Afghan Chon

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11-75 lbs
10-27"
United States
Afghan Hound
Bichon Frise
Feisty but gentle, the Afghan Chon is a hybrid breed developed from the Afghan Hound and the Bichon Frise. While it is unknown when the Afghan Chon had his beginnings, he is said to have been initially bred in the United States. The Afghan Chon maintains characteristics from both parent breeds which may vary depending on the litter. The Afghan Chon’s coat is lengthy, with soft, dense curly fur. Its height varies since the Afghan Hound is a tall breed while the Bichon Frise is a toy breed. Many owners say that their  Afghan Chon inherits much of its temperament from the spunky Bichon Frise. The Afghan Chon is a lovable breed who is cheerful and bubbly. The breed was developed in order to become a companion pet to families. Due to his coat, the Afghan Chon does require moderate maintenance.
Purpose
Companion, watchdog
Date of Origin
Unknown
Ancestry
Afghan Hound, Bichon Frise

Afghan Chon Health

Average Size
Male Afghan Chon size stats
Height: 10-27 inches Weight: 11-75 lbs
Female Afghan Chon size stats
Height: 10-27 inches Weight: 11-75 lbs
Major Concerns
  • Hip Dysplasia
Occasional Diagnoses
  • Hypothyroidism
  • Allergies
  • Juvenile Cataracts
Occasional Tests
  • X-Rays
  • Physical Examination
  • Optical Examination
  • Complete Blood Test

Afghan Chon Breed History

As with other hybrid breeds, the history of the Afghan Chon is unknown, simply because he is new on the scene. The Afghan Chon originated from the parent breeds the Afghan Hound and the Bichon Frise. Its original and current purpose is to serve as a loyal companion pet with spunk. It is commonly believed that the Bichon Frise originated from a woolly water dog known as the Barbet and its name was derived from the word barbichon. The Bichon Frise originated in the Mediterranean, along with the rest of the Barbichon family: the Maltese, the Havanese, the Bolognese, and the Coton de Tulear. There is conflicting information as to when the Bichon Frise originated. One account reports that in the 14th century, French sailors brought the Bichon Frise home from the Canary Islands. While the exact location is unknown, the Bichon Frise is said to have initially been used for trading. The other account reports that the Spanish brought the Bichon Frise to the Canary Islands and then Italian sailors returned them. The Bichon Frise was popular with royalty and was considered a symbol of nobility. After World War I, interest in the Bichon Frise increased and the French helped to preserve the breed. In 1956, the Bichon Frise was first brought to the United States. In 1973, the breed was officially recognized by the AKC. The Afghan Hound came from Afghanistan and is considered to be an ancient breed that dates back thousands of years. In 1925, the breed was transported to England, where it was then imported to the United States. In the 1970s, the Afghan Hound became the center of attention when Barbie graced America with her Afghan Hound. In the 1980s, the Afghan Hound became an AKC staple in the show ring and excelled in obedience obstacles.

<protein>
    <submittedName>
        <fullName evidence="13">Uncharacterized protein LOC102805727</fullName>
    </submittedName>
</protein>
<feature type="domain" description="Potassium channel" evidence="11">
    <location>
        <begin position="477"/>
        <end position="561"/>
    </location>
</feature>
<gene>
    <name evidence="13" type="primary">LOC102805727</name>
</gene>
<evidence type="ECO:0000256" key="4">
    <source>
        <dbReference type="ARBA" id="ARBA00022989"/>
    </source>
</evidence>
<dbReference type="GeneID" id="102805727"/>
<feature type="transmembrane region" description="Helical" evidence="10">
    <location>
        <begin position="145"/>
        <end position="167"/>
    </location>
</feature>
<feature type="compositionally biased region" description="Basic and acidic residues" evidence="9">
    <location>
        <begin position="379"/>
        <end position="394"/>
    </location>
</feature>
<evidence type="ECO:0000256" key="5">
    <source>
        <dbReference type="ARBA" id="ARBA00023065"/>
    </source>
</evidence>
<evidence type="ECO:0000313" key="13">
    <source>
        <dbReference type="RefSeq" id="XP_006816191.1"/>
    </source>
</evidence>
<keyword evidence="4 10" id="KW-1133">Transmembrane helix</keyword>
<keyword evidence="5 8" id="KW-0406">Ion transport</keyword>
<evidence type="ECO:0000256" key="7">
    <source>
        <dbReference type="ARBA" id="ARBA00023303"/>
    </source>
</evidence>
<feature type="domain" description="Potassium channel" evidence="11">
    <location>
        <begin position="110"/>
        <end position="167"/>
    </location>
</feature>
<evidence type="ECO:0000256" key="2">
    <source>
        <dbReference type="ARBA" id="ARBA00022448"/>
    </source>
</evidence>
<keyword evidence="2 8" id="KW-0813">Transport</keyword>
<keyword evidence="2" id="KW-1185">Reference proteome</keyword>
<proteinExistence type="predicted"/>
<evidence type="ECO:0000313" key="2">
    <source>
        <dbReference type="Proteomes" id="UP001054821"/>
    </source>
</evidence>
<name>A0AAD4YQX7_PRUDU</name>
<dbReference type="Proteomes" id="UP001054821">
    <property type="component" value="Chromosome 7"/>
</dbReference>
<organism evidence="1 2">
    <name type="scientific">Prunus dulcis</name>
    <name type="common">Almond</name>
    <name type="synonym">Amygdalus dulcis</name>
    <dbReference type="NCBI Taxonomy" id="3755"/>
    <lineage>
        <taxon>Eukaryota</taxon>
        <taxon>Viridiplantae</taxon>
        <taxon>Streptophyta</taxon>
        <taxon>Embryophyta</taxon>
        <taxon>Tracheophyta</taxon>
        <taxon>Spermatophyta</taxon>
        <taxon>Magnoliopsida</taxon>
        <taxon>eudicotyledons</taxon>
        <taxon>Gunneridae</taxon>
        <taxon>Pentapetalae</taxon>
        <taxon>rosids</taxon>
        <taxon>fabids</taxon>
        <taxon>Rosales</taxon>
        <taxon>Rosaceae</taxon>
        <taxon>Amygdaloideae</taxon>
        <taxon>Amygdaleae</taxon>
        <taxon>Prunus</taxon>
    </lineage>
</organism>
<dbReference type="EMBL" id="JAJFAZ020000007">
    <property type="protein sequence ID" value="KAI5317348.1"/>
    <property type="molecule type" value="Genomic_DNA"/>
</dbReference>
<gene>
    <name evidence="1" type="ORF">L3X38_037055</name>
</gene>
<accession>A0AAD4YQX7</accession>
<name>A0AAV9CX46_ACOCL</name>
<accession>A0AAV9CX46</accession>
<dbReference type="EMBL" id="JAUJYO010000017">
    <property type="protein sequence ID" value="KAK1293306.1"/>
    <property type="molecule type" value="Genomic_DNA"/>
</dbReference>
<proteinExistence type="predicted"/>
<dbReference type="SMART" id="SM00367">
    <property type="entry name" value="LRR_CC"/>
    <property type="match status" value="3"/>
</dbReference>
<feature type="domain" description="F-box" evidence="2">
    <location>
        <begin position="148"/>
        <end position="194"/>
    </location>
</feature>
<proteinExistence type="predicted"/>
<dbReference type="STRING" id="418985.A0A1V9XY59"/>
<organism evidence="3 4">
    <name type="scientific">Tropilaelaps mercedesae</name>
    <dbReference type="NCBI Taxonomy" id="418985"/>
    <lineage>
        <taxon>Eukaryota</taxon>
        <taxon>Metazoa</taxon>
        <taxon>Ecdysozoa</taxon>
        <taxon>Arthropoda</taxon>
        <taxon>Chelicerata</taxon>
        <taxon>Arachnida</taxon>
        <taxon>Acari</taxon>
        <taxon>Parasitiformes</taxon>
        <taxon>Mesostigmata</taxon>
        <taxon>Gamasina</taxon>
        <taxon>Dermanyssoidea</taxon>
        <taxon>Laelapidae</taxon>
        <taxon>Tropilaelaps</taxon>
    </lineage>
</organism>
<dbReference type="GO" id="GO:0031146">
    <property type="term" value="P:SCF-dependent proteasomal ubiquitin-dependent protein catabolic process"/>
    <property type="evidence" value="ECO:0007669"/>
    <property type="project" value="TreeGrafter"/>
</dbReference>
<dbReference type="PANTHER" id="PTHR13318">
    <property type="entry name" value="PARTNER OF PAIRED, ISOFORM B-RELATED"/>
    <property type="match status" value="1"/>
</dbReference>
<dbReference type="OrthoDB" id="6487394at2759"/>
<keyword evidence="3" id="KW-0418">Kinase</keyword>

Afghan Chon Breed Appearance

The Afghan Chon most closely resembles one of its parent breeds – the Bichon Frise. Its skull is slightly rounded. Its muzzle is less pointy than the Afghan Hound. Its tail is carried over its back and is long and curly. The Afghan Chon has a black nose. It has rounded, dark brown eyes. The Afghan Chon can come in variations of white or off-white. Its coat consists of a curly, dense coat with minimal shedding, though some Afghan Chons may have a less curly coat due to inheriting more dominant traits from the other parent breed. This cute breed’s facial expression is that of independence and outgoing radiance.